(RNS) — In an odd bit of 21st century archaeology, we unearth archives of the deceased on our phones. For a year after my father died, I kept two voicemails from him, neither of which I could bring myself to play.
So it was that when Darrin Patrick died on May 7, just two weeks after I’d recorded a podcast conversation with him, I scrolled through a string of text messages between us that stretched back over a decade.
Among our sporadic communication was this message, dated Sept. 7, 2014: “Brother, i would love to talk. I need to apologize for some stuff Darrin Patrick.”
Darrin and I had crossed paths over the years, particularly in the early aughts, when we were both part of a group of young Gen X pastors who were trying to fix evangelical Christianity. But our paths diverged. The faction of which he was a part took a more conservative tack, while my posse followed a more progressive one and, sadly, we became rivals.
On our call in 2014 he said he was sorry that we’d let theological disagreements get in the way of friendship, and I said the same. We began to make plans to work together, even to co-host conferences. But mostly I marveled that he would reach out to me and ask for reconciliation.
Just four months later, however, my life was upended. Everything I’d worked on over two decades evaporated over a couple weeks based on some allegations posted on the internet. And I received another text from Darrin: “Bro, I just read your statement. This is so heartbreaking. I can’t imagine you having to carry all of this for many years. Please let me know if I can help in anyway.”
When a lot of Christian leaders were publicly distancing themselves from me, Darrin pulled closer, offered grace, showed love.
A year after that, I had a chance to return the favor. Darrin had his own “implosion,” as he called it, fired from the St. Louis church he’d founded, for inappropriate conduct. I texted him when the news hit, trying to offer some words of support. He responded by apologizing for the hurt his sin was causing. I reminded him that we all sin.
We each spent the next half-decade rebuilding our lives. Darrin went through a lengthy and painful restoration process and returned to ministry as a teaching pastor at Seacoast Church in South Carolina. I ultimately left church ministry and began to consider ways that I could find God outside the walls of the church.
When Darrin saw that I’d started a podcast about outdoors spirituality, he pinged me on social media and offered to come on the show. We booked a date and then canceled it because of COVID. I figured I’d interview Darrin down the road, once I could get back into the studio.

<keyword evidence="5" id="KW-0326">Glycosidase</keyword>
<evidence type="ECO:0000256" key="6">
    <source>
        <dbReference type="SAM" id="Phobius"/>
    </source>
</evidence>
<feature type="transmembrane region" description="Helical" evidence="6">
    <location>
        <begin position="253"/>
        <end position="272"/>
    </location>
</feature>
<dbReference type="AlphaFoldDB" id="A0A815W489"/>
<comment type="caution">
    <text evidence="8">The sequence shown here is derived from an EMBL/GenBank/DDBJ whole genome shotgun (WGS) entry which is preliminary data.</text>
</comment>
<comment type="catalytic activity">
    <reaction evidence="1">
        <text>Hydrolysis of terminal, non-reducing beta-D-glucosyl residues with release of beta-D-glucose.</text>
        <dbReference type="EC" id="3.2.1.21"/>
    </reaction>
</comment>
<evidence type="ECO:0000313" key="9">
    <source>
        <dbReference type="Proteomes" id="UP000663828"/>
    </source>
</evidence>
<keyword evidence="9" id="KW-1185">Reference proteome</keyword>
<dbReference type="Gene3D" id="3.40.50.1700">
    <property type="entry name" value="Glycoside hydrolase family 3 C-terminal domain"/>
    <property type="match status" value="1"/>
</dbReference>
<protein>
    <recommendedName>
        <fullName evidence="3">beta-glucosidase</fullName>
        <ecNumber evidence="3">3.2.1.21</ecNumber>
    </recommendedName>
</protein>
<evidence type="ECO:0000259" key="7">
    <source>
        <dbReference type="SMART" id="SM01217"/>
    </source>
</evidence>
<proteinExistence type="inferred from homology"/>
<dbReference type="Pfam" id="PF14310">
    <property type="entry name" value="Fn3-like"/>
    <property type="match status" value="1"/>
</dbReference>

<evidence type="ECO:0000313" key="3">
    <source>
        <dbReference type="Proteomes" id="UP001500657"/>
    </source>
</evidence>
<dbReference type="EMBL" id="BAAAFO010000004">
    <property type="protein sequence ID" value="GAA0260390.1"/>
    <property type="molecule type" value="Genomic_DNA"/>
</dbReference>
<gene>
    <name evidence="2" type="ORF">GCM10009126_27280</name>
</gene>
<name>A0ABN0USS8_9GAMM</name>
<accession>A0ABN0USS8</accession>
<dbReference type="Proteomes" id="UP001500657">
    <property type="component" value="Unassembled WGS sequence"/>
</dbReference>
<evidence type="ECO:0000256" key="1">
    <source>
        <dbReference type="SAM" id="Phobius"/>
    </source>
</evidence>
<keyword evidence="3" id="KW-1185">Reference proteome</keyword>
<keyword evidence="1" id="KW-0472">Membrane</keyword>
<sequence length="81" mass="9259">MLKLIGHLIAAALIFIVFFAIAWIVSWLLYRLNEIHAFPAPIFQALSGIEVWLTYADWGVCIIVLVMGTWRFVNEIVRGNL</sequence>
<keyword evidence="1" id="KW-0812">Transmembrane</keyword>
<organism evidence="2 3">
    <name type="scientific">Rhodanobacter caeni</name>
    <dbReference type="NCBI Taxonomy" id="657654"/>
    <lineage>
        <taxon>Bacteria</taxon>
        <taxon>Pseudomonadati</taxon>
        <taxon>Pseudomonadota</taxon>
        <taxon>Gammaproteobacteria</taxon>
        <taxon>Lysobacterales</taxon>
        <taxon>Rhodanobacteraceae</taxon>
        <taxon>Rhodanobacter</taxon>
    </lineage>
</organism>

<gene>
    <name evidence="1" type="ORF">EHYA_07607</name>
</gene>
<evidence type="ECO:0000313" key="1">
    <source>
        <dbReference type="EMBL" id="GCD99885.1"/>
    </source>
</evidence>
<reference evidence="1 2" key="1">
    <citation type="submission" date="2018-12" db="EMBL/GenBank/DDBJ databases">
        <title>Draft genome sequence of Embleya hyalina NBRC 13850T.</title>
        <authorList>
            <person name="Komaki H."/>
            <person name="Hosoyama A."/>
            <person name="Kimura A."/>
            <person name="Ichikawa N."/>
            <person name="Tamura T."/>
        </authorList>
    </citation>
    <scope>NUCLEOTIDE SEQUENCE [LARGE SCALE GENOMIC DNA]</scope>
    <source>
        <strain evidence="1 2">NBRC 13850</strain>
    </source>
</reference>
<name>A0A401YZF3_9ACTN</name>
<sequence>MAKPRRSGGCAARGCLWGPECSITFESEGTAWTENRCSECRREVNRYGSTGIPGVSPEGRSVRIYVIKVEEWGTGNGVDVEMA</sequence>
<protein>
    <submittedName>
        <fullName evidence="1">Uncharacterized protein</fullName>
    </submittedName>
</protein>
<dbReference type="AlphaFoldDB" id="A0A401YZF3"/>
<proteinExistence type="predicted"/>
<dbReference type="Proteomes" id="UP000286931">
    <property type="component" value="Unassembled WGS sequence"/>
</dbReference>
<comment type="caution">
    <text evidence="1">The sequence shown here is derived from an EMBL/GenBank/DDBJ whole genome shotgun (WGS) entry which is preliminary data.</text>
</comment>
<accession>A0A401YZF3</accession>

And then he texted me again. “Bro, we going to do this podcast or not? … Really interested in telling my story about how the woods speak to me and my story of abuse from my dad which almost makes me a pantheist.”
Thank God he sent that text, because we did have a conversation a couple of weeks later. Two weeks after that, Darrin died from a self-inflicted gunshot wound (whether intentional or accidental has not been disclosed).
Darrin and I covered a lot of ground in our chat, including what he called the “three-legged stool” of our friendship: theology, baseball and hunting. We discussed whether he was actually a pantheist (no), how much it hurt when the Twins beat the Cardinals in the 1987 World Series (a lot) and how important were his trips to the woods during his hardest days (“the reverence, the stillness, the darkness”).
I’ve listened to the audio several times, and this week I published it as a podcast episode (with the blessing of Seacoast Church, serving as a proxy for Darrin’s family). What strikes me is how tired he seemed, how his travails had wrung so much life from him.
I asked him why he returned to ministry rather than find another job, one in which his past travails wouldn’t haunt him. “I tried,” he confessed. “But Tony, I just couldn’t. … ” He went on to say that he counseled young pastors, “If you can do anything else, do it.”
Darrin was a pastor, through and through. So he subjected himself to a restoration process that was, by all accounts, brutal and exhausting. Yet through it all, he remained honest, and vulnerable.
When I asked him about the place of hunting in his life, he said: “It was absolutely critical to my healing. There’s something about the woods for me. … It does something to my soul.” He talked poignantly about sitting in the silence and darkness of a tree stand, waiting for a deer, listening to the world wake up.
I know the feeling. I fled to the woods when my life fell apart, for as chaotic and harsh as the wilderness is, these days I find it more hospitable than the church.
But the most intense moment came during a discussion of what we’d each lost — celebrity and friends — and how much smaller our social circles had become. “You know, I really want to spend the most time with the people that are going to be at my funeral,” Darrin told me. “And specifically those who will be carrying my casket.”
And now his family prepares to carry his casket.
I will miss Darrin — his humility and his brokenness and his empathy. I’ll miss having another person on this planet who knows what it’s like to be turned out of the church and try to crawl back in, who knows the sting of public humiliation in the age of internet shaming, who knows what it’s like to build something you’re proud of, only to lose it.
I pray for his wife, Amie, and their kids. And I pray that our podcast conversation will be part of his lasting legacy, a testament to his faith, his love of his family, of God and of the outdoors.
(Tony Jones is the author of “Did God Kill Jesus?” and the host of the “Reverend Hunter” podcast, found on ReverendHunter.com. The views expressed in this commentary do not necessarily reflect those of Religion News Service.)